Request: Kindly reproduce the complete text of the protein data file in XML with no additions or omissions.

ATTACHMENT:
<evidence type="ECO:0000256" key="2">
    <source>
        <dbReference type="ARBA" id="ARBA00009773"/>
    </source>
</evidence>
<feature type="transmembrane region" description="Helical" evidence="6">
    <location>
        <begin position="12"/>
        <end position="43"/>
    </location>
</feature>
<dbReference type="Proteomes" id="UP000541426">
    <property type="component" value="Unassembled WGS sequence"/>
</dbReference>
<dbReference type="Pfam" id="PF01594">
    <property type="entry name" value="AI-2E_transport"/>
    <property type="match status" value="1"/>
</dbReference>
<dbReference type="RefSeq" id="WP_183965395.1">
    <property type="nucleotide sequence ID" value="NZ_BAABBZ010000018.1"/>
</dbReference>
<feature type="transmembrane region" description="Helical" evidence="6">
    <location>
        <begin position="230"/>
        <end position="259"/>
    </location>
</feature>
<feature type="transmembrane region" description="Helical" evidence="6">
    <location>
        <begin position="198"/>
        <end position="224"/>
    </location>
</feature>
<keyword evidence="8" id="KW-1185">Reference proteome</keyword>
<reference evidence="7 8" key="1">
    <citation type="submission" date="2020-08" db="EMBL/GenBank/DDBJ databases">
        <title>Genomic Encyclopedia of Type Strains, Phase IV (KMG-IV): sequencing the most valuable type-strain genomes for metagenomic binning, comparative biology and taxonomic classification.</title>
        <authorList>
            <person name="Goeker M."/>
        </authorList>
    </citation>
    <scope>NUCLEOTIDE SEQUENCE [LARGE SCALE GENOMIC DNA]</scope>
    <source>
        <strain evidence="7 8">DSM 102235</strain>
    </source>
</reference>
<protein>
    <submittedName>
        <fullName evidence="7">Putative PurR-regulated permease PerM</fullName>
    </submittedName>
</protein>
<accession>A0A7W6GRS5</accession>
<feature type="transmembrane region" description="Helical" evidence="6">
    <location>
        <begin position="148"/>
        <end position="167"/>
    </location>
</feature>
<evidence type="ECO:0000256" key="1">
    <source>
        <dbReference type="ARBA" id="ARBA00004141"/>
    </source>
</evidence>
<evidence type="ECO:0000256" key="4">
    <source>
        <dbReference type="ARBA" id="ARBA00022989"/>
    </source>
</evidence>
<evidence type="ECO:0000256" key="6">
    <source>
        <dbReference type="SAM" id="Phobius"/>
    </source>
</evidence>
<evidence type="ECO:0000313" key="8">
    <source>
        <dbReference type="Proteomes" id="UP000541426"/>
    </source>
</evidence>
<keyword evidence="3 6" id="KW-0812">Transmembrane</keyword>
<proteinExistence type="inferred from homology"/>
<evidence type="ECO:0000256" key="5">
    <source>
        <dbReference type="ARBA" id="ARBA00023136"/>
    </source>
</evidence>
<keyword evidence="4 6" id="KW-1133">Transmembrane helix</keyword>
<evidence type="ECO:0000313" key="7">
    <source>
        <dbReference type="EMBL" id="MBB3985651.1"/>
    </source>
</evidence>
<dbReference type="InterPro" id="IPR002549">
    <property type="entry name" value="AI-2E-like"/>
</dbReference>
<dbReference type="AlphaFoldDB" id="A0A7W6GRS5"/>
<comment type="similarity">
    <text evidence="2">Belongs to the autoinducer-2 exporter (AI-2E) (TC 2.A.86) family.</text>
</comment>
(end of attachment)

<evidence type="ECO:0000256" key="2">
    <source>
        <dbReference type="ARBA" id="ARBA00009773"/>
    </source>
</evidence>
<feature type="transmembrane region" description="Helical" evidence="6">
    <location>
        <begin position="12"/>
        <end position="43"/>
    </location>
</feature>
<dbReference type="Proteomes" id="UP000541426">
    <property type="component" value="Unassembled WGS sequence"/>
</dbReference>
<dbReference type="Pfam" id="PF01594">
    <property type="entry name" value="AI-2E_transport"/>
    <property type="match status" value="1"/>
</dbReference>
<dbReference type="RefSeq" id="WP_183965395.1">
    <property type="nucleotide sequence ID" value="NZ_BAABBZ010000018.1"/>
</dbReference>
<feature type="transmembrane region" description="Helical" evidence="6">
    <location>
        <begin position="230"/>
        <end position="259"/>
    </location>
</feature>
<feature type="transmembrane region" description="Helical" evidence="6">
    <location>
        <begin position="198"/>
        <end position="224"/>
    </location>
</feature>
<keyword evidence="8" id="KW-1185">Reference proteome</keyword>
<reference evidence="7 8" key="1">
    <citation type="submission" date="2020-08" db="EMBL/GenBank/DDBJ databases">
        <title>Genomic Encyclopedia of Type Strains, Phase IV (KMG-IV): sequencing the most valuable type-strain genomes for metagenomic binning, comparative biology and taxonomic classification.</title>
        <authorList>
            <person name="Goeker M."/>
        </authorList>
    </citation>
    <scope>NUCLEOTIDE SEQUENCE [LARGE SCALE GENOMIC DNA]</scope>
    <source>
        <strain evidence="7 8">DSM 102235</strain>
    </source>
</reference>
<protein>
    <submittedName>
        <fullName evidence="7">Putative PurR-regulated permease PerM</fullName>
    </submittedName>
</protein>
<accession>A0A7W6GRS5</accession>
<feature type="transmembrane region" description="Helical" evidence="6">
    <location>
        <begin position="148"/>
        <end position="167"/>
    </location>
</feature>
<evidence type="ECO:0000256" key="1">
    <source>
        <dbReference type="ARBA" id="ARBA00004141"/>
    </source>
</evidence>
<evidence type="ECO:0000256" key="4">
    <source>
        <dbReference type="ARBA" id="ARBA00022989"/>
    </source>
</evidence>
<evidence type="ECO:0000256" key="6">
    <source>
        <dbReference type="SAM" id="Phobius"/>
    </source>
</evidence>
<evidence type="ECO:0000313" key="8">
    <source>
        <dbReference type="Proteomes" id="UP000541426"/>
    </source>
</evidence>
<keyword evidence="3 6" id="KW-0812">Transmembrane</keyword>
<proteinExistence type="inferred from homology"/>
<evidence type="ECO:0000256" key="5">
    <source>
        <dbReference type="ARBA" id="ARBA00023136"/>
    </source>
</evidence>
<keyword evidence="4 6" id="KW-1133">Transmembrane helix</keyword>
<evidence type="ECO:0000313" key="7">
    <source>
        <dbReference type="EMBL" id="MBB3985651.1"/>
    </source>
</evidence>
<dbReference type="InterPro" id="IPR002549">
    <property type="entry name" value="AI-2E-like"/>
</dbReference>
<dbReference type="AlphaFoldDB" id="A0A7W6GRS5"/>
<comment type="similarity">
    <text evidence="2">Belongs to the autoinducer-2 exporter (AI-2E) (TC 2.A.86) family.</text>
</comment>